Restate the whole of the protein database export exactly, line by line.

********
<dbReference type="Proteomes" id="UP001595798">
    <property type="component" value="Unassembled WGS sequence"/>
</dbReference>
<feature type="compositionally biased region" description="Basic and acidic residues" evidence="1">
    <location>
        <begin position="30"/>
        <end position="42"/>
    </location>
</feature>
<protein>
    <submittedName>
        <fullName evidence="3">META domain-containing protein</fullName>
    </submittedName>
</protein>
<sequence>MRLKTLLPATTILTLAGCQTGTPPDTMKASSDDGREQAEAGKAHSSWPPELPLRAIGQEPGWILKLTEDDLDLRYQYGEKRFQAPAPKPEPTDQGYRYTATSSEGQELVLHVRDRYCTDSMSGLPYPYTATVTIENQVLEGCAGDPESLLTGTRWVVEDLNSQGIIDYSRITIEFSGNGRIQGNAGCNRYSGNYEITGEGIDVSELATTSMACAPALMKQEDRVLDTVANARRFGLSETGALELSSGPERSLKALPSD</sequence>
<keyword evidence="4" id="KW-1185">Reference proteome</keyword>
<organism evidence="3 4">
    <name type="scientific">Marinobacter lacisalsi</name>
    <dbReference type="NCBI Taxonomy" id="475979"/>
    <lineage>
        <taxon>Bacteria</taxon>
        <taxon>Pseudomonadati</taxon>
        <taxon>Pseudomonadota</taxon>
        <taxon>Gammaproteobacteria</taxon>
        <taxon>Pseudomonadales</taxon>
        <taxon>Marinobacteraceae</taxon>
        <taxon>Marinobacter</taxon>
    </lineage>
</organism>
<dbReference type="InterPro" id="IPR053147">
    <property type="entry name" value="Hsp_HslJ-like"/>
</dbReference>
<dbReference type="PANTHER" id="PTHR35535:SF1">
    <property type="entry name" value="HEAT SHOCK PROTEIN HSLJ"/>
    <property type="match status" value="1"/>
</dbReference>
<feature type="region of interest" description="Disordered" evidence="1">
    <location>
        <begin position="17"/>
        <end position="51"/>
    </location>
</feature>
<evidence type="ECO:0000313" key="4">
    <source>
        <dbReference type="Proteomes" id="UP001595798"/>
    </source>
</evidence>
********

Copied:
<dbReference type="Proteomes" id="UP001595798">
    <property type="component" value="Unassembled WGS sequence"/>
</dbReference>
<feature type="compositionally biased region" description="Basic and acidic residues" evidence="1">
    <location>
        <begin position="30"/>
        <end position="42"/>
    </location>
</feature>
<protein>
    <submittedName>
        <fullName evidence="3">META domain-containing protein</fullName>
    </submittedName>
</protein>
<sequence>MRLKTLLPATTILTLAGCQTGTPPDTMKASSDDGREQAEAGKAHSSWPPELPLRAIGQEPGWILKLTEDDLDLRYQYGEKRFQAPAPKPEPTDQGYRYTATSSEGQELVLHVRDRYCTDSMSGLPYPYTATVTIENQVLEGCAGDPESLLTGTRWVVEDLNSQGIIDYSRITIEFSGNGRIQGNAGCNRYSGNYEITGEGIDVSELATTSMACAPALMKQEDRVLDTVANARRFGLSETGALELSSGPERSLKALPSD</sequence>
<keyword evidence="4" id="KW-1185">Reference proteome</keyword>
<organism evidence="3 4">
    <name type="scientific">Marinobacter lacisalsi</name>
    <dbReference type="NCBI Taxonomy" id="475979"/>
    <lineage>
        <taxon>Bacteria</taxon>
        <taxon>Pseudomonadati</taxon>
        <taxon>Pseudomonadota</taxon>
        <taxon>Gammaproteobacteria</taxon>
        <taxon>Pseudomonadales</taxon>
        <taxon>Marinobacteraceae</taxon>
        <taxon>Marinobacter</taxon>
    </lineage>
</organism>
<dbReference type="InterPro" id="IPR053147">
    <property type="entry name" value="Hsp_HslJ-like"/>
</dbReference>
<dbReference type="PANTHER" id="PTHR35535:SF1">
    <property type="entry name" value="HEAT SHOCK PROTEIN HSLJ"/>
    <property type="match status" value="1"/>
</dbReference>
<feature type="region of interest" description="Disordered" evidence="1">
    <location>
        <begin position="17"/>
        <end position="51"/>
    </location>
</feature>
<evidence type="ECO:0000313" key="4">
    <source>
        <dbReference type="Proteomes" id="UP001595798"/>
    </source>
</evidence>